Monday, September 23, 2013

I'm Shy!

Those of you who only know me on line may not think it, but I'm shy!

How shy?  When they called roll in school, I would answer absent just so I didn't have to talk to anybody. In high school, I was voted Most Likely to Become a Mime. And even today I'm terribly uncomfortable talking to others unless Cyrano de Bergerac is writing my dialogue.

How shy? Throughout my life, people have always been telling me to come out of my shell. Come out of my shell?  I'm looking for an even smaller shell to crawl into!

The fact is, being shy sucks.  It's beyond being an introvert.  An introvert is one who enjoys the quiet times more than the social ones, someone who prefers to be far from the madding crowd.  A shy person is mad for the madding crowd, someone longing for the social times--- for fun, frivolity, and fellowship --- just as long as he doesn't have to go out the front door to get them.

Once I joined a professional organization for shy people, the Business Association of Shy and Humble Folks Ultimately Lonely (BASHFUL, and don't think it wasn't a lot of work to come up with that!)  BASHFUL had monthly morning meetings with a breakfast spread and a speaker.  Once in a while the speaker showed up, which the three of we regular attendees really appreciated. Networking at BASHFUL meetings routinely had to be conducted with everyone blindfolded. 

At one meeting I met a gorgeous thirty-something woman nervously standing by the coffee table. She told me she'd been painfully shy her entire life and had never even had a boyfriend.  She said she was simply desperate to meet someone nice and for some reason had always been attracted to older Jewish men and blushing profusely, frankly confided in me that she was very, very horny.

Damn! If only I'd had the guts to ask her out!

How did I get this way? There's no question there's got to be a shyness gene.  I don't know if it's been isolated yet but it doesn't matter because it's always been isolated.  It's either sitting quietly in the middle of its very own chromosome or huddled nervously on the edge of another, sadly eyeing all the fun the other genes are having and silently weeping.

Those of us with the shyness gene then compound the problem by continually acting shy. I know a shy person who every night returned home to his mother's womb which was no mean feat in that he was the size of Chewbacca and did it until he was 29.  The point is that shyness reinforces itself and doesn't get better unless we shy people take the initiative and make it get better.

Here's one technique that's worked for me:  Let's say you're too shy to go into a store and ask the clerk for change for a dollar without buying something first. 

1) On the first day enter the store and buy something in the nature of a major appliance. Like a washing machine, refrigerator, threshing equipment, the space shuttle. You decide which.

2) On the second day return to the same store and buy some slacks, cruise wear,  a couple of Cuban cigars,  a box of  Goobers.  Another chocolated candy will do, not gummy worms.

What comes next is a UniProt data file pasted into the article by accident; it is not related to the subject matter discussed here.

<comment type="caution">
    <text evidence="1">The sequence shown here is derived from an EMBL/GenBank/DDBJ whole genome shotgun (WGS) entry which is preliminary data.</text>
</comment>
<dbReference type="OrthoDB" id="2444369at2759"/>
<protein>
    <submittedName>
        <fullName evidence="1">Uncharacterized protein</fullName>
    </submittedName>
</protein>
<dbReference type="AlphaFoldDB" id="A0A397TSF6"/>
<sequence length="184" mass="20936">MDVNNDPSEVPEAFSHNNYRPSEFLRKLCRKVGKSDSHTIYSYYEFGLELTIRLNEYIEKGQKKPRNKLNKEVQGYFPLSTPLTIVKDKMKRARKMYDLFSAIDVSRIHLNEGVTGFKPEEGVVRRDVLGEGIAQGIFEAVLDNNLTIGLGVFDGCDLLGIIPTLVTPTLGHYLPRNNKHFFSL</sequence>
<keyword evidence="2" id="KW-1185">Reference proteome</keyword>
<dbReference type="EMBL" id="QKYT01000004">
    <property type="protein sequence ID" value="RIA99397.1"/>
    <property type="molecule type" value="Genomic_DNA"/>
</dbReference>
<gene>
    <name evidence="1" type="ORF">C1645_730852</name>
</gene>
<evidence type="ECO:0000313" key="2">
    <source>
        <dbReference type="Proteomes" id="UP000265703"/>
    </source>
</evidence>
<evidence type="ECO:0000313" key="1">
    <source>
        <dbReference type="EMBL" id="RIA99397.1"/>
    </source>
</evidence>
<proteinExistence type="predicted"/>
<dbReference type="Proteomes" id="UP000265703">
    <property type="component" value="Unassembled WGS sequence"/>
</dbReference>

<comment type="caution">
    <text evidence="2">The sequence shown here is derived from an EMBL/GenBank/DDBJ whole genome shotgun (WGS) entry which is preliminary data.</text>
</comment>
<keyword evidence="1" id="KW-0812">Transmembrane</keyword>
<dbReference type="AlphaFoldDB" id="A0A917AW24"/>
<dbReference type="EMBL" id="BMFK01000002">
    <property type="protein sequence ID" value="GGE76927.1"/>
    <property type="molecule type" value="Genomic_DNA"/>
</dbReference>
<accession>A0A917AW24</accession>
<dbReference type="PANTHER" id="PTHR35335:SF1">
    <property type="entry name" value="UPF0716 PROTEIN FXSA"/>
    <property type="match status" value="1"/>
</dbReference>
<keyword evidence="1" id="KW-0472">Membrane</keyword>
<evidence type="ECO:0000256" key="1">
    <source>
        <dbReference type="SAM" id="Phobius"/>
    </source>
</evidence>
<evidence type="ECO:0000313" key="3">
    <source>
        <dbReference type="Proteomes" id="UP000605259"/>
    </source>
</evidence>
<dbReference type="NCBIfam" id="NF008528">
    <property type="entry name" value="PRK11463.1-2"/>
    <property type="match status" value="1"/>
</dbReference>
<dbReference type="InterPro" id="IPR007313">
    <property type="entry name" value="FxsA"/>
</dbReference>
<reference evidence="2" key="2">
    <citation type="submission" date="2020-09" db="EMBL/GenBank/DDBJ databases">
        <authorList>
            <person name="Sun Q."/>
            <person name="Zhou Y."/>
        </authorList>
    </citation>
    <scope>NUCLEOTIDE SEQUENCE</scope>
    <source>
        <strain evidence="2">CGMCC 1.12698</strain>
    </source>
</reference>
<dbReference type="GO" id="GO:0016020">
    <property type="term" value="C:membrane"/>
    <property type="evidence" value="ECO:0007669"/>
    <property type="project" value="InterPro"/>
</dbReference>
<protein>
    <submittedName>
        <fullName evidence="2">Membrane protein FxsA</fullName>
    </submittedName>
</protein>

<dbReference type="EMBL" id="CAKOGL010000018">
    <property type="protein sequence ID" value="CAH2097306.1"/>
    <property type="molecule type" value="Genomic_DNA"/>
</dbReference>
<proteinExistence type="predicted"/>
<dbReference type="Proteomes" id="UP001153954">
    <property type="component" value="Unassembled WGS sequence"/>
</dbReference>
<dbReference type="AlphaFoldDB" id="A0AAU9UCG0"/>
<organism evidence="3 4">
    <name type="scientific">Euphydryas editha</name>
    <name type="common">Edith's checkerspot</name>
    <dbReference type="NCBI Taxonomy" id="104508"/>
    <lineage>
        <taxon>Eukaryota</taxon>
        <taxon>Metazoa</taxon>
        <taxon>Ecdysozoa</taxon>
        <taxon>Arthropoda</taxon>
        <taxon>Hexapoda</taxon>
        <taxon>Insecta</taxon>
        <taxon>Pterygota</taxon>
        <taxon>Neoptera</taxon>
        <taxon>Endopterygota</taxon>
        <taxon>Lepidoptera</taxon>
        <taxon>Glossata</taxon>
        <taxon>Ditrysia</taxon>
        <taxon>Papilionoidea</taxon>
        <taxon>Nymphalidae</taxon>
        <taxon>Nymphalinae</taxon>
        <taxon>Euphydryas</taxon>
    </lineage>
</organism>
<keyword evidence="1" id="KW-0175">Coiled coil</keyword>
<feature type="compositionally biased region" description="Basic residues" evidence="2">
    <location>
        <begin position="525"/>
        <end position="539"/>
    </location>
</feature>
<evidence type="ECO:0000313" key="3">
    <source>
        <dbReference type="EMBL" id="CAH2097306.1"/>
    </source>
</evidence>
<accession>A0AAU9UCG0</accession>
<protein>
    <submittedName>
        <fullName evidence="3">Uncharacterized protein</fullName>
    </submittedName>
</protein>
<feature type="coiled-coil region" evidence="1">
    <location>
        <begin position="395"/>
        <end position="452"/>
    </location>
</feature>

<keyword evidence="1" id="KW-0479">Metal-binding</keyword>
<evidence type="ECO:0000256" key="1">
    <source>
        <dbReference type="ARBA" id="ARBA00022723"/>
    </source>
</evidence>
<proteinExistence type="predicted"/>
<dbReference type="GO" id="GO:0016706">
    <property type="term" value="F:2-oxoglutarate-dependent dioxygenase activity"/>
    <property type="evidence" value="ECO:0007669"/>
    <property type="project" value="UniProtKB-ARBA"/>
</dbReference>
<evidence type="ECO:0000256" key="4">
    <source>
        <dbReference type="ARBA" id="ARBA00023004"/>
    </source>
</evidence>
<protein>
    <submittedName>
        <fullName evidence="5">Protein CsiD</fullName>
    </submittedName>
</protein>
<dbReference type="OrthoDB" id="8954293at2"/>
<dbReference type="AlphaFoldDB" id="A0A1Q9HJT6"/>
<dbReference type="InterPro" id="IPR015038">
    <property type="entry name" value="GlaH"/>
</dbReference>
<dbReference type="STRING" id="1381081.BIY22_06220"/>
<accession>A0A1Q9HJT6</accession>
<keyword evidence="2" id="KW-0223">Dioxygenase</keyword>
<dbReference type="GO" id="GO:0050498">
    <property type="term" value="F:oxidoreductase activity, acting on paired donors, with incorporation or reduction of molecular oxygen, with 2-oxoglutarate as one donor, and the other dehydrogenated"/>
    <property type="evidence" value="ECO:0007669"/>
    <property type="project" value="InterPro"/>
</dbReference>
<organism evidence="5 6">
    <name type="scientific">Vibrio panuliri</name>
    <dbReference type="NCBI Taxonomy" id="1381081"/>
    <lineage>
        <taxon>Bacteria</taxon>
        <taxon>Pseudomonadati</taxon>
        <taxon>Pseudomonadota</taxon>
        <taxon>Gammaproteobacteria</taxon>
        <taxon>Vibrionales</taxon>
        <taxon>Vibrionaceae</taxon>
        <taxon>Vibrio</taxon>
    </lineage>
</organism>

3) On the third day return to the same store and ask for change for a dollar.   

You did it, tiger!

Many shy people when confronted with certain social situations experience an unpleasant scary sensation in parts of the body, most typically the stomach, chest, or both. For me, the sensation is particularly wicked because it also involves a number of the embarrassing body parts, like an ass cheek.  Or two.  Or three, were there to be three.

But why do we let this feeling control us? Why do we let a sensation stop us from having fun, enjoying new experiences, meeting hot chicks at business meetings? We don't let indigestion do this, unless we've left our proton pump inhibitors in our other suit. Years from now we're not going to remember that uncomfortable feeling in our gut, chest, or butt cheeks but the opportunity lost, the experience missed, the life not lived.

It sort of doesn't make any sense, does it? 

So if you're shy, let's you and me try to stop letting it happen. Maybe with a true step-by-step approach (i.e., not the one above) and a little bit of time and effort, we could do it. Sure, it's not quite that simple, but it might not be all that complicated either.

You got any ideas?  Come on, speak up!  Don't be shy! 

Who knows? Before long we could be slapping a "for sale" sign on that shell! 


Yep, got a bit serious in the last part of this post.  Know why?   Because ....


Russell said...

So, you were one of the Seven Dwarfs. That's funny, I didn't know they were Jewish.

I dislike large crowds and social events where people are expected to engage in small talk--whatever that is. I just wish I had a store for you to shop at, sounds like you make a great customer.

Perry Block said...

I had to go a long way to come up with BASHFUL, I wanna tell ya, but I think it was worth it for the shy but hot woman at the meeting joke. And yes, I'll purchase anything to get the clerk in a store to like me, even if it's an autographed picture of ABBA (well, maybe not that.)

But I'm really hoping this article does some good and helps some shy people to climb out of their shells. Then I'll be able to buy up their shells cheaply and have my choice of 'em!